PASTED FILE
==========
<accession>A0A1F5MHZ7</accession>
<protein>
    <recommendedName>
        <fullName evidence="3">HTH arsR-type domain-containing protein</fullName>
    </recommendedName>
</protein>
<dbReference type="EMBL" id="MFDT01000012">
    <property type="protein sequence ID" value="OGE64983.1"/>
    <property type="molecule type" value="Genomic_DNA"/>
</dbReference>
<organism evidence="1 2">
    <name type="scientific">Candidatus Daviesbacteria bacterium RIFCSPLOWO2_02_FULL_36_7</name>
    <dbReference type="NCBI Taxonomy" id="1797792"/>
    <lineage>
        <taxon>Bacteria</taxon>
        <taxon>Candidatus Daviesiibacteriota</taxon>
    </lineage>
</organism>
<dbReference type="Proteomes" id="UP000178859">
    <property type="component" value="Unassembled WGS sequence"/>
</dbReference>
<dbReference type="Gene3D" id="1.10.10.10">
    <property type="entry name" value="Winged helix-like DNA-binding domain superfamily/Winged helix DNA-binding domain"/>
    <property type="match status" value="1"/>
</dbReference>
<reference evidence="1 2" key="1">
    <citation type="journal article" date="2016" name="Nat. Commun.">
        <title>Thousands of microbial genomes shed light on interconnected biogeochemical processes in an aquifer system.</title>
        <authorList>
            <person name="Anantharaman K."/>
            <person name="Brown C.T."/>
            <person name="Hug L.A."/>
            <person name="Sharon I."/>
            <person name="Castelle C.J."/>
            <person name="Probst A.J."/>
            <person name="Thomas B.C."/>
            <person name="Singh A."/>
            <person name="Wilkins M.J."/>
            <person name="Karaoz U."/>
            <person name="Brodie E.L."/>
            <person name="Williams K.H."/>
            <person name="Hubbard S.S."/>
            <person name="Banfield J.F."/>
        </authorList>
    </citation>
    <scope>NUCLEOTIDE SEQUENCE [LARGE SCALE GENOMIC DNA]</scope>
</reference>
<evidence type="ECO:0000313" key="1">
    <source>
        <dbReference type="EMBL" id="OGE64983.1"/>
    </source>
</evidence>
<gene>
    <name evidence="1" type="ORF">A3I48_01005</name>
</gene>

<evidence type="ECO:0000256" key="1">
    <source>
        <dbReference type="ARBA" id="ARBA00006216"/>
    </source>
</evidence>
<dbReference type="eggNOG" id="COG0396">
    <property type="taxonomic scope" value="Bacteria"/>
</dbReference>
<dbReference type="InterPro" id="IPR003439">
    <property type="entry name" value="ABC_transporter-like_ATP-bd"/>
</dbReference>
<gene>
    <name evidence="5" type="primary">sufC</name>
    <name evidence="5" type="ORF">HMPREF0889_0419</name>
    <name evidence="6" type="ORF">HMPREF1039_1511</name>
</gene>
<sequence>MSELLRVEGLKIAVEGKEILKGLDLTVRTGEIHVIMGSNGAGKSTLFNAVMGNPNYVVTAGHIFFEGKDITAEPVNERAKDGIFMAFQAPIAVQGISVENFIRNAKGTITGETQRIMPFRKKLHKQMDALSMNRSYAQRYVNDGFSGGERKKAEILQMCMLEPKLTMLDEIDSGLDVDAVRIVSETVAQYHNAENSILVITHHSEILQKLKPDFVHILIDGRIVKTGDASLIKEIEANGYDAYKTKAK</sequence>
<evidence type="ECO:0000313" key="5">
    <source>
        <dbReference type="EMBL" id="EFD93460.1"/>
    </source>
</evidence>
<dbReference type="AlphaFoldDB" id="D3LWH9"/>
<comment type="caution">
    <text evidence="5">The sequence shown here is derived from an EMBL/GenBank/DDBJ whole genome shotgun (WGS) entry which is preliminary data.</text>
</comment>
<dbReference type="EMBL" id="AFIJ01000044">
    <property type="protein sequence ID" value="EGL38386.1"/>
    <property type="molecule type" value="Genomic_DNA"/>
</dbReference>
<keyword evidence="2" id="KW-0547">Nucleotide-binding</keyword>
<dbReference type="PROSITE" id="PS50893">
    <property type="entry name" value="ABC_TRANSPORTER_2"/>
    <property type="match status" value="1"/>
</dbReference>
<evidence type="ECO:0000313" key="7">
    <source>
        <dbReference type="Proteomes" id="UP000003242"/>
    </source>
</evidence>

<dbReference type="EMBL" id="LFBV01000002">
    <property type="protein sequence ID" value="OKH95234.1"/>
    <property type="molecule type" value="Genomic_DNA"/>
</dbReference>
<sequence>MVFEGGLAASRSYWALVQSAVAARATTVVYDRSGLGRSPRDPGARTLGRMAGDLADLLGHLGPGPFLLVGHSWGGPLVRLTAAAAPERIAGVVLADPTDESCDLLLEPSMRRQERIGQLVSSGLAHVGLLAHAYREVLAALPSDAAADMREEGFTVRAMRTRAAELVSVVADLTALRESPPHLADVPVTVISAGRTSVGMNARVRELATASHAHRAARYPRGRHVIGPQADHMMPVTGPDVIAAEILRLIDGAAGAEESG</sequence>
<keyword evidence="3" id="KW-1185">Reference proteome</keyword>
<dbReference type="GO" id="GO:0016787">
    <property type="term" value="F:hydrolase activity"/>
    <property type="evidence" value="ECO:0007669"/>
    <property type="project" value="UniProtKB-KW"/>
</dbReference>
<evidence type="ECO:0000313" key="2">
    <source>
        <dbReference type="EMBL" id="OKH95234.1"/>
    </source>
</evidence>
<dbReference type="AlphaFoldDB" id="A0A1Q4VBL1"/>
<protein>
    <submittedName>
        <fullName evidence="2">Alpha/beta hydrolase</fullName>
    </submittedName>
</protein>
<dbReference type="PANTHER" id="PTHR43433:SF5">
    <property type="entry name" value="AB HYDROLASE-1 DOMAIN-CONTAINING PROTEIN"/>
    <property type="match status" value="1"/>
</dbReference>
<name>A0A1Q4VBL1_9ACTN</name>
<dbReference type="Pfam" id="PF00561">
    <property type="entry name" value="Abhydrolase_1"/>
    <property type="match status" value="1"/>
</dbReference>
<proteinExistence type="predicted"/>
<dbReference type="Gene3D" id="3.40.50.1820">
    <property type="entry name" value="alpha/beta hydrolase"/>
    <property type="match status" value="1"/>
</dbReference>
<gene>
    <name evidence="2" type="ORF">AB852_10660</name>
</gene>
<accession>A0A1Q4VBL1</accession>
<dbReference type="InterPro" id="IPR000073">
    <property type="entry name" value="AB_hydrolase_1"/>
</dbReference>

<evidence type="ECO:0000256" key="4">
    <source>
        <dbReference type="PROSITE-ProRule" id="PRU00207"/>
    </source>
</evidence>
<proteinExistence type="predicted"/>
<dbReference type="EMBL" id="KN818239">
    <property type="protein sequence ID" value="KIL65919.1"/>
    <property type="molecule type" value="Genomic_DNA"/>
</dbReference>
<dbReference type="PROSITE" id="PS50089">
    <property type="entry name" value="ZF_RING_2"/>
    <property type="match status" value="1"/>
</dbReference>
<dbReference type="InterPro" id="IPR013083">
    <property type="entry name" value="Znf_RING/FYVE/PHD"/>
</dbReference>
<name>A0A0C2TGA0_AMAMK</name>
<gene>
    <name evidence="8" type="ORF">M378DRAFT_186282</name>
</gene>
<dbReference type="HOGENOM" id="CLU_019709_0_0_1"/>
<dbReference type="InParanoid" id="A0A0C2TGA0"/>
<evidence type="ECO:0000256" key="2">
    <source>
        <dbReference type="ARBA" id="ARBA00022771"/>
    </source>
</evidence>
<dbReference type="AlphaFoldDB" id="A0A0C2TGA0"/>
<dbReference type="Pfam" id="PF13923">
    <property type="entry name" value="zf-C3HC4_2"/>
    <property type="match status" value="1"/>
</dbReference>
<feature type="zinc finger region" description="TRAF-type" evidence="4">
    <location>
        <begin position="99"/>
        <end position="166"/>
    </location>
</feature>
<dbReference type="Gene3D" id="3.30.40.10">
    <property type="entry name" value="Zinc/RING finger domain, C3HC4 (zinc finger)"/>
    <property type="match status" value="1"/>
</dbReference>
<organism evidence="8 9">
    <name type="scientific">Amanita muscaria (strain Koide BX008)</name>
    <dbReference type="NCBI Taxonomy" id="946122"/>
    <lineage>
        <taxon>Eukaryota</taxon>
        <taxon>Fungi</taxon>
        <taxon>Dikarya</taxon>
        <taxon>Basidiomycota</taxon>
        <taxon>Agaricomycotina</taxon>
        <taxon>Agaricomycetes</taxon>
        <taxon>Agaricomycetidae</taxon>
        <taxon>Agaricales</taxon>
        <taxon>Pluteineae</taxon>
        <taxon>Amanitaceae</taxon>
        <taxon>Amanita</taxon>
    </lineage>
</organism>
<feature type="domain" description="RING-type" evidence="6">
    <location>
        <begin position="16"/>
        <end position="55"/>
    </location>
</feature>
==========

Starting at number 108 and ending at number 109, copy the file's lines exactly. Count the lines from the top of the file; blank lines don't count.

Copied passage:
    <source>
        <dbReference type="EMBL" id="OKH95234.1"/>